Each pack has 5 challenge cards, linked to a theme, concept or resource. There is also an overview of how Digit Dog Challenges address the five proficiencies, and links to the relevant Descriptions of Learning in the Mathematics and Numeracy Area of Learning and Experience.

The latest pack contains activities that focus on solving problems that involve additive relationships. They are aimed at Progression Step 2 level descriptions:

I have explored additive relationships, using a range of representations. I can add and subtract whole numbers, using a variety of written and mental methods.

Statement of What Matters 2

I can find missing numbers when number bonds are not complete.

Digit Dog and his bones are used as a context for exploring additive relationships and solving non-routine problems that focus on missing numbers.

Packs are available for purchase at https://www.collectivelearning.co.uk/product/digit-dog-challenges-exploring-additive-relationships-lynwen-barnsley/

Posted in Logical reasoning, Problem solving

## 100 square jigsaw

Digit Dog and Calculating Cat are doing a 100 square jigsaw. They are looking at each piece and deciding where it goes on the grid.

Have a go at completing the puzzle.

Think about which piece you are going to put in first. Why have you chosen that one? Which piece has the lowest number on it? Where does that go? How do you know?

Where does the highest number go?

Whenever you place a piece on the board, explain why you are placing it there.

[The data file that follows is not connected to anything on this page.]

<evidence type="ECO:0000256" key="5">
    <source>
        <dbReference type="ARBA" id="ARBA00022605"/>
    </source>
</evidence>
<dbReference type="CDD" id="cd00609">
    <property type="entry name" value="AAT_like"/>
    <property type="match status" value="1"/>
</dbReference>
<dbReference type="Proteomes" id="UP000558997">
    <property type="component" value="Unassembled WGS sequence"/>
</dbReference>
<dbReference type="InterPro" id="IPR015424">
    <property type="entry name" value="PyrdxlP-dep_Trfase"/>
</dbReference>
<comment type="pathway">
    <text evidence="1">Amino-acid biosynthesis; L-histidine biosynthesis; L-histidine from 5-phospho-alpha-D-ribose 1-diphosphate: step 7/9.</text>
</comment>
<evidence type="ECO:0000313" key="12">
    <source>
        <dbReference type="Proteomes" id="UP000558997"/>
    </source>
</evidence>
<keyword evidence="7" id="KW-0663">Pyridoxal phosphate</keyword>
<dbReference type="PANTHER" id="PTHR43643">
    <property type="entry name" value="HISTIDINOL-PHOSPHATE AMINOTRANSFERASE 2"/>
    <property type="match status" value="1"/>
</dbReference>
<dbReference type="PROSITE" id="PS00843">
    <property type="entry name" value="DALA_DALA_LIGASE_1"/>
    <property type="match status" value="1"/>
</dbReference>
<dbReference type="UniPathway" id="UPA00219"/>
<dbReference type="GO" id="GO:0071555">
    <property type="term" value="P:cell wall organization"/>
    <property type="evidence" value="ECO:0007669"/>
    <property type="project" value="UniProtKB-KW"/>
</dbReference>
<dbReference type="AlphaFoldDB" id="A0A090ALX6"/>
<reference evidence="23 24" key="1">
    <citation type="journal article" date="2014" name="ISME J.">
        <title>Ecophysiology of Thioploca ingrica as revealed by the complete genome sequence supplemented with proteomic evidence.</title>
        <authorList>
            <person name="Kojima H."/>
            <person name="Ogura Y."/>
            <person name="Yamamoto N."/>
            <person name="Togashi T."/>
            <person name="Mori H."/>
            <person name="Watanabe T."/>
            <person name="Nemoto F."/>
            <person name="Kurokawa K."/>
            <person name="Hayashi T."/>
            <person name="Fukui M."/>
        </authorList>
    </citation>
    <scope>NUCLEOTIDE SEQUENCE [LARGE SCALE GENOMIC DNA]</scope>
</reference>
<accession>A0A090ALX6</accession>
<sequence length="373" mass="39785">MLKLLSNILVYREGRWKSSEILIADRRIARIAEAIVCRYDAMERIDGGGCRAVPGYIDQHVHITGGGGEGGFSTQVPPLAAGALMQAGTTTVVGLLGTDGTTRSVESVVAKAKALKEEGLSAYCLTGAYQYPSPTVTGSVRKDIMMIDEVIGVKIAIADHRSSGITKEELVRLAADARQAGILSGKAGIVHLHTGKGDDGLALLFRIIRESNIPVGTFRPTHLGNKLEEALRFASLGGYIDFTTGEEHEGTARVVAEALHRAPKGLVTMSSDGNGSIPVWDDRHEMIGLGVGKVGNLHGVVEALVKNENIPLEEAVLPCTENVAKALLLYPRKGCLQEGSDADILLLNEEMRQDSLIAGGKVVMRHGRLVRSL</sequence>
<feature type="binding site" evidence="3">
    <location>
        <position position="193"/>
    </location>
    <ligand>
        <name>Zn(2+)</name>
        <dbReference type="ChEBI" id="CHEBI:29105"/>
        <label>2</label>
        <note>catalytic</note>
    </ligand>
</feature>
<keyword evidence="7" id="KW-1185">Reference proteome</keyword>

Challenge yourself

• Turn all the pieces face down. Turn over one piece at a time and work out where it goes on the grid. Explain your thinking.
• If you want to try an interactive version of this puzzle, go to https://nrich.maths.org/5572
• Print this 100 square and cut out your own puzzle pieces for a friend to solve.

Posted in Calculating, Logical reasoning, Money, Problem solving

## How much is in the purse?

Calculating Cat has 5 coins in her purse.

Think about which coins they could be. Get some coins and work out the possibilities.

What is the largest amount that could be in the purse? Which coins would that be?

What is the smallest amount that could be in the purse? Which coins would that be?

Digit Dog thinks that Calculating Cat might have 6p in her purse. Which coins is he thinking of? What about 10p?

Explore which coins could be in the purse. How many different amounts could there be?

Record the different amounts you have found.

Organise your answers so that you can be systematic and work out all the possible amounts.

What if there were fewer coins in the purse? Try it with just 2 or 3 coins.

What if the coins in the purse were silver coins?

What if there were only 1p, 2p, 5p and 10p coins in the purse?

What if no coin was worth more than 20p?

## Counting and calculating with target boards – numbers to 100

Develop fluency with the target boards. Use the target boards to:

• recall and remember useful number facts;
• use number facts to calculate mentally;
• explain thinking and methods of calculating.
• use mathematical language correctly

Print Target Board 4

• Say each number out loud.
• Say the numbers in order – from smallest to largest and back again.
• Point at a number – how many tens and how many ones make that number?
• Point at a number – what is 10 more than that number?